Authentic Affection

“Beau, I’ll give you $1 if when you see Miley, you give her a high five.”

At this point, I am not beyond bribery. I knew that our instagram friends would be at clinic, and although I get to see them on instagram almost daily, Beau doesn’t have much experience with them. Sure, he’s heard me talk about them before, and I’ve showed him the occasionally instagram story, but he doesn’t “know” them. In real life, we have seen her twice, including yesterday, for the combined time of 10 minutes.


And moreover, kids can smell when you are trying to get them to do something insincere for the sake of appearances. Or at least, mine can.

“$1? No way, how about $100?”

We were pulling in to the hospital parking lot. I could feel my negotiation window closing in quickly. I had to finalize the terms AND explain that we were not going to announce said terms publicly. This would be best accomplished if we could agree to terms AND allow for just enough time for him to, hopefully, forget about the whole conversation and then have just enough memory to give her a somewhat natural hug.

“Beau, dude, I am not giving you $100 to hug a 3 year old… How about $5?”

“$5 for a hug? Who had I become?

“Fine, NO HUGS!” he chuckled. I couldn’t tell if he was digging in or messing with me, but the valet employee was at my window and we needed to unload. We were out of time, negotiations completely stalled.

Serves me right, I shouldn’t try to persuade him to do something like that. Forced affection is no affection at all.

I resigned as we entered the lobby, it was too late to bring up now.  What I wanted was a picture perfect embrace, showing the culmination of the blood, sweat, and tears that these two have endured, not together, but alongside one another on the same long, hard road. But whatever…so my kid doesn’t hug a stranger from the internet, it’s probably for the best.

But then he saw her, in the 7th floor cancer lobby.

“Oh Beau, look…, there’s Miley.” I said casually.

He approached her tenderly, knowing from Selah that small people can be most unruly, and in the most delicate voice said, “Hi Miley.” And for all I could tell gave her a hug. Quite honestly, I don’t even recall if it was a full embrace or an awkward side hug, because my eyes were so full of tears that I couldn’t see the details. I was sure he would all but ignore her, as he does many people at clinic (read: coping from trauma), but he didn’t.

He know’s that they are our people. He hugged her, by his own overflow of affection.

I was able to connect with her mom while we shared 10 minutes together waiting for our appointments. 10 short minutes, that felt like more than enough and only the scratching the surface. We have an experience that is so shared, much remains unspoken. It’s a funny thing making friends on social media when your kid has cancer. You know exactly how their fearful thoughts play out at 2am when they wake to their child coughing, but you don’t know what car they drive, or what the backyard of their house looks like. You know everything, and nothing, about them.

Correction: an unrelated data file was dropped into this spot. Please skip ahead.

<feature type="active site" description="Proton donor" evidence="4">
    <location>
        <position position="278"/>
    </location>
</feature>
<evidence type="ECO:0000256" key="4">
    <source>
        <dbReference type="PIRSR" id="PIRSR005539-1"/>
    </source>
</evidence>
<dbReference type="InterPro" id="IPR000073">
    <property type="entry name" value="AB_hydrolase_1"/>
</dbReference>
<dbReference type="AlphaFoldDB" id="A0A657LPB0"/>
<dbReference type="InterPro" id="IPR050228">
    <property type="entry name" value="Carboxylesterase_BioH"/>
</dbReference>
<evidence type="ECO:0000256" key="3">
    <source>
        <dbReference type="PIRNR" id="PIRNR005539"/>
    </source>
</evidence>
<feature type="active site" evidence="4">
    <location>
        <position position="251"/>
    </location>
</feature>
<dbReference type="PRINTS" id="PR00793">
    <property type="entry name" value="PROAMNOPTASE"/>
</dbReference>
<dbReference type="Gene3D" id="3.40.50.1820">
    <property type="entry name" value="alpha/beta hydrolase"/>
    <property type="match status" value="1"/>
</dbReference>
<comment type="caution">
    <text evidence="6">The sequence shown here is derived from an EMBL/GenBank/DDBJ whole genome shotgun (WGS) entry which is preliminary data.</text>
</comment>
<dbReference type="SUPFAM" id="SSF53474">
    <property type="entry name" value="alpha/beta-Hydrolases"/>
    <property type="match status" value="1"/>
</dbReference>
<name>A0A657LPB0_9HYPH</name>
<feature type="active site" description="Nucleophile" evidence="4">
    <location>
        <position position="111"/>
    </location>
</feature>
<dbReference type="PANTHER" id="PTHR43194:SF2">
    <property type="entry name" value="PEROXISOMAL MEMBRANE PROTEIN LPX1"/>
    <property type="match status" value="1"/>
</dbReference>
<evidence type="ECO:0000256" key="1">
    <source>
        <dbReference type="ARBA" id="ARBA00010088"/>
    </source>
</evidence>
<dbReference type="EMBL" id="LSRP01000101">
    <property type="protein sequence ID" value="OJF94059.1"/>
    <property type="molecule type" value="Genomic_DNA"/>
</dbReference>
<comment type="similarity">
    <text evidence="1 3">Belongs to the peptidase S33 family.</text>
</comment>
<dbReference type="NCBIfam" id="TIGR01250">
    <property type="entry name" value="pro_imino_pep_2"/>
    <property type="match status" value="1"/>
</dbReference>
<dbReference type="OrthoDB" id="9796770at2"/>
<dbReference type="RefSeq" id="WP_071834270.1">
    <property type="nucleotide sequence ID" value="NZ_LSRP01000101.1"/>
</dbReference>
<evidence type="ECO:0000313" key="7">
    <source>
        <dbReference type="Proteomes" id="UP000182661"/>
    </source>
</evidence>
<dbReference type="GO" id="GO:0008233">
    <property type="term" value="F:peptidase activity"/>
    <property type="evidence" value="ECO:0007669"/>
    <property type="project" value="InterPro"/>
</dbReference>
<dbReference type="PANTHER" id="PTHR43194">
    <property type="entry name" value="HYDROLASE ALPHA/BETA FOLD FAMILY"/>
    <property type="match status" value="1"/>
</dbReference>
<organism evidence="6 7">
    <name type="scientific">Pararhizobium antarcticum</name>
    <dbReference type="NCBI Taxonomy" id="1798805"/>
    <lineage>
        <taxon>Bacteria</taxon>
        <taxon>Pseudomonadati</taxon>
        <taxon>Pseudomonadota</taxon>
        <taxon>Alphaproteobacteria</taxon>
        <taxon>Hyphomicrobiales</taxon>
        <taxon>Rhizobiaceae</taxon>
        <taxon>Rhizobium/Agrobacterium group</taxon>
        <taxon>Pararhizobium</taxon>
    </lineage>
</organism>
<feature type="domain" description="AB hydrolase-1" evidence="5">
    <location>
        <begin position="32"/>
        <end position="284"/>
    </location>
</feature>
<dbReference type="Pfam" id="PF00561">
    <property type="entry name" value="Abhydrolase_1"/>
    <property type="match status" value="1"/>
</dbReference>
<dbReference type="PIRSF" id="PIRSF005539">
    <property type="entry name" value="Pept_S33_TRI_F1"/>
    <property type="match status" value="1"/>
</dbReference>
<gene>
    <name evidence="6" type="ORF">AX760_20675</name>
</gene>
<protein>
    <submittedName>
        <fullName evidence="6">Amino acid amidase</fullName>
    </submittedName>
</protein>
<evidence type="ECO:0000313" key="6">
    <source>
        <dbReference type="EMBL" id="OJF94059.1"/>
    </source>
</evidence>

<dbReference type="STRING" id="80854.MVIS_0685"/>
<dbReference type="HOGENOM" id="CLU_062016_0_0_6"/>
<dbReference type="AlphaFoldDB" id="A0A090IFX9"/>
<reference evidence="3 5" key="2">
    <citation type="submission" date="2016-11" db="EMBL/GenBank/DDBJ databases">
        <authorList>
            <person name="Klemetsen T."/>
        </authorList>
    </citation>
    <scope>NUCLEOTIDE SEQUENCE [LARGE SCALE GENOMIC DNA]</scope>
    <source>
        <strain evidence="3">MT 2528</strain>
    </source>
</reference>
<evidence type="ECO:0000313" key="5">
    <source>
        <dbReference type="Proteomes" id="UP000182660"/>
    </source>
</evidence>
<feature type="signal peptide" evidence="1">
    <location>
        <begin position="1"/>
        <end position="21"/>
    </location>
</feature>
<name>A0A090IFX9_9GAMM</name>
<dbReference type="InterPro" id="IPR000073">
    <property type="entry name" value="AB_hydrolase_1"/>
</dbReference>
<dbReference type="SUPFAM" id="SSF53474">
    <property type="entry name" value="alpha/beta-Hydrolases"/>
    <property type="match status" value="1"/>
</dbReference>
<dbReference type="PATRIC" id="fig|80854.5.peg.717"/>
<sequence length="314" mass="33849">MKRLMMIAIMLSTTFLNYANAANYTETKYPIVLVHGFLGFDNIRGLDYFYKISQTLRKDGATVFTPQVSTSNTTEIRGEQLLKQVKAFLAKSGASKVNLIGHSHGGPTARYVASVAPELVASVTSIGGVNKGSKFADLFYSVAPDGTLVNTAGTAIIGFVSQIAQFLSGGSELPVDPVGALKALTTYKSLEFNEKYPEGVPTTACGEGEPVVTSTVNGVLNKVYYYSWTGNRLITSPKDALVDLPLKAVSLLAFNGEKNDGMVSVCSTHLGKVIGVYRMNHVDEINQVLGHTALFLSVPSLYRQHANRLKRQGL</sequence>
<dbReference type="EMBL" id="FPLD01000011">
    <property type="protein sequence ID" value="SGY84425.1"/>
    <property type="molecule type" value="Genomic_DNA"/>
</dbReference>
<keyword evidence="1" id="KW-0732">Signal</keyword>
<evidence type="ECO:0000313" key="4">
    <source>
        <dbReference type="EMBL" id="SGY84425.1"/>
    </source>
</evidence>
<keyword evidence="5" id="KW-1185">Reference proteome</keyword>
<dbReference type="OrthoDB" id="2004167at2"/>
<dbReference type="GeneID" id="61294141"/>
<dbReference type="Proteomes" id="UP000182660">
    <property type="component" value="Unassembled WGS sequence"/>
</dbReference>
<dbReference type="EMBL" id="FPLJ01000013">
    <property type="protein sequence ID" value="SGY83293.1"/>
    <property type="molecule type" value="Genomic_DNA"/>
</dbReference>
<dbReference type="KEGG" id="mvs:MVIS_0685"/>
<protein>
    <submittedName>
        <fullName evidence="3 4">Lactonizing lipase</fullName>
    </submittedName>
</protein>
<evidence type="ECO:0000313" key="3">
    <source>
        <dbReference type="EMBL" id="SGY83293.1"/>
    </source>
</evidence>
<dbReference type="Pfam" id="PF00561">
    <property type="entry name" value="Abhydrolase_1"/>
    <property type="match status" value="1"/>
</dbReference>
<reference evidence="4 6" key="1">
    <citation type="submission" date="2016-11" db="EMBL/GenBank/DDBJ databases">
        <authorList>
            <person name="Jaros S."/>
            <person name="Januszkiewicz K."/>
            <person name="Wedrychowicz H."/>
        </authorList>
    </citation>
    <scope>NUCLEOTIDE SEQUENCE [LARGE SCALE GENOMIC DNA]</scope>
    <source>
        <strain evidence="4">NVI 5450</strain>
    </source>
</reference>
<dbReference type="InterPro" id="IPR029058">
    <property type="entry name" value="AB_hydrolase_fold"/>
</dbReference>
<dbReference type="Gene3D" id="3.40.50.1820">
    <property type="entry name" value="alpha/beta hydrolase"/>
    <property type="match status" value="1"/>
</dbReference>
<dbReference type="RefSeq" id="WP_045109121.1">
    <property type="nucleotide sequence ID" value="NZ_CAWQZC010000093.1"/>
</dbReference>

Beau doesn’t normally pose for photos. And if you can get him to humor you with standing near the frame, you surely can’t bet on his looking at the camera nor acting a part of the shot. When I am busy overthinking things, I sometimes wonder why he never looks straight at the camera- is he shy, nervous, uncomfortable? Yesterday when we left clinic and her mom asked to take a picture, I wasn’t expecting anything, but hassle.

“Beau, take a pic with Miley before she leaves.” I said half expecting it to fall flat. I prepared my response to her mom, ‘sorry, he isn’t much for photos.’

“Ok, Miley, come here,” his voice squeaked, the same sweet voice he uses with Selah. He approached her slowly and squatted down.

“Put your arm around her.”

Was this actually happening?

“Now, smile.

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7 thoughts on “Authentic Affection”

  1. That is one beautiful picture and a wonderful story behind it…..thank you, Betsy, for sharing this journey——it inspires me every day!


  2. My son is an ALL survivor and your words today brought tears to my eyes: “We have an experience that is so shared, much remains unspoken…You know everything, and nothing, about them.” The light at the end of the tunnel continues to get brighter as you move into remission. You’re in our prayers. God is faithful.


  3. Reading your post through tears. That sweet boy of yours learning to be so gentle. Been praying for you guys since seeing you in church. Much love!


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